Shooting Panoramas With Digital Cameras

The Stitching Technique

If there is a technique that has become especially popular in recent years in panoramic photography, it is this one. It is accomplished by dividing the scene to photograph it with a standard camera (compact or SLR) and then stitching the photographs using special software.

This view of the National Museum of Contemporary Art is taken using the popular photo stitching technique:

Pano plaza de Spain H

View of the plaza from the viewing point at the National Museum of Contemporary Art in Barcelona, Spain

With this technique you can get very high quality panoramas without making a huge investment. All you need is your own camera with only a few accessories. These accessories can range from a simple nodal slide to a sophisticated VR head. As always, it depends on how far you want to go (and how much you want to spend)…

The technique is to shoot by rotating the camera, taking pictures at every particular angle of rotation. It’s important to calculate the angles in advance.

Esquema panoramica amplia

Diagram of a panoramic shot made from a single row with 6 shots

Stitching 360º Panoramas

Of course, the panoramas can also be cylindrical (called 360º). To create this, just take pictures until you close the circle. Then you need to stitch all of them, including the first and the last:

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Diagram for a 360° panorama shooting, also called cylindrical

Stitching Spherical Panoramas

The final possibility is to take a spherical panorama. You’ll need to add pictures of “zenith” (the roof) and the “nadir” (the floor):

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Diagram for a spherical panorama shot.

Stitching Different Panoramas Together

Here’s the result:

Pano Cueva de En Xoroi I II

Equipment Needed

As in other highly technical areas of photography, it is necessary to use specialized equipment. What you need to achieve is to slide the camera to the back so that the optical center and the center of rotation match. This allows the shots to be put together much more easily when you get them back onto your computer. This is what is known as rotating from the nodal point. Let’s see it.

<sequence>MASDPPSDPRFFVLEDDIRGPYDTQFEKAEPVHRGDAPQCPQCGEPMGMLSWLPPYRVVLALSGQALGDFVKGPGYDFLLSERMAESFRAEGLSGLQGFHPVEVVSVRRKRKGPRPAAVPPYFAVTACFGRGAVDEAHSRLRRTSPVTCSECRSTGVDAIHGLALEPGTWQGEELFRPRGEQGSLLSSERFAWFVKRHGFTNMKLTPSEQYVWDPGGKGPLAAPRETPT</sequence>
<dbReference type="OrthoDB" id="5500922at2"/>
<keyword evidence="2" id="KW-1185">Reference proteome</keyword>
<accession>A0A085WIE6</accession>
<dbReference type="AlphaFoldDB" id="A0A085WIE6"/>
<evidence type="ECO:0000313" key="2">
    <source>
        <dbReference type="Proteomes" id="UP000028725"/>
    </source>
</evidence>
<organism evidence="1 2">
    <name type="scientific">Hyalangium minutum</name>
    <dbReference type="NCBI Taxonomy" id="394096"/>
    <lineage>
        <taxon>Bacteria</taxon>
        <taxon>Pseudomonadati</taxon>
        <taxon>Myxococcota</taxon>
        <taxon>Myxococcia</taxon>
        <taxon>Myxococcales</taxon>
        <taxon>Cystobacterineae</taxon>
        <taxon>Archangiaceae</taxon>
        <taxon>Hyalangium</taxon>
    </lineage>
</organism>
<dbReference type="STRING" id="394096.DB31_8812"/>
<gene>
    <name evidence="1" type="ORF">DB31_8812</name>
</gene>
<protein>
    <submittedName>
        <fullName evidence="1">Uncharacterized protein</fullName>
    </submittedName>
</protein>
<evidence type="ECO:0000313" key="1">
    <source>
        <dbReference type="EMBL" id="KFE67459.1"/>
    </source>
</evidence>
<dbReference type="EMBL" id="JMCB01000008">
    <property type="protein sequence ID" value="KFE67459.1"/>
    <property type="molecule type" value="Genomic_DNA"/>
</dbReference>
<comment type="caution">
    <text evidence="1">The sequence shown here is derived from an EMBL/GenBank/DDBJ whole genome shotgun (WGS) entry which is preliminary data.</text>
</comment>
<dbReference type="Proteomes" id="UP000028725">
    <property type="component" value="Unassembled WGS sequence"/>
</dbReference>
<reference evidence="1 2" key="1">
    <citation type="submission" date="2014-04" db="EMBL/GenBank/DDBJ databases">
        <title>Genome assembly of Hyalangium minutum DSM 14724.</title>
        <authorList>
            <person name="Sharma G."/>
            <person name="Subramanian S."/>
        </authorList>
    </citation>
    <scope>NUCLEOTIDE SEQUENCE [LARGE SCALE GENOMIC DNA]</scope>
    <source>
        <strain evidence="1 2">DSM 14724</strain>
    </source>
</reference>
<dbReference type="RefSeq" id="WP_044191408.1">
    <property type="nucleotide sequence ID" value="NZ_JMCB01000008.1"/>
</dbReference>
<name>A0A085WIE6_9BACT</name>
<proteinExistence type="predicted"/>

Nodal Slides

The most basic accessory is a nodal slide that allows the camera to slide. With one of these slides you can take 360º panoramas (although not spherical) with some ease.

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VR Heads

A nodal slide is a great way to start, but if you really want to make spherical panos you have to think of getting yourself a good VR head. With a VR head, a world of amazing possibilities to capture whatever-you-want will open in front of you. From a 200º wide panorama to a spherical or even a huge gigapano.

There are several models on the market to meet the diverse needs, but the truth is that there’s not much variety. The most popular are, probably, Nodal Ninja.

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Nodal Ninja 3, a VR head kit

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Shooting a panorama with my RRS VR head. Photo: Pablo Aristoy

Ensuring true image color

Finally, when you’re shooting and particularly stitching together a selection of shots, accurate color control is vitally important. Knowing my screen is accurately profiled using the i1Display Pro gives me complete confidence that from one shot to the next, I know the color will match up, and we won’t see different results across a panorama. Using a ColorChecker also ensures that consistency during a shoot. View more of Hugo’s panoramas on his website at http://www.hugorodriguez.com/.

Check out the post on photo stitching to learn more about these techniques.

Categories: Coloratti, How-To, workflow | Tags: , , , ,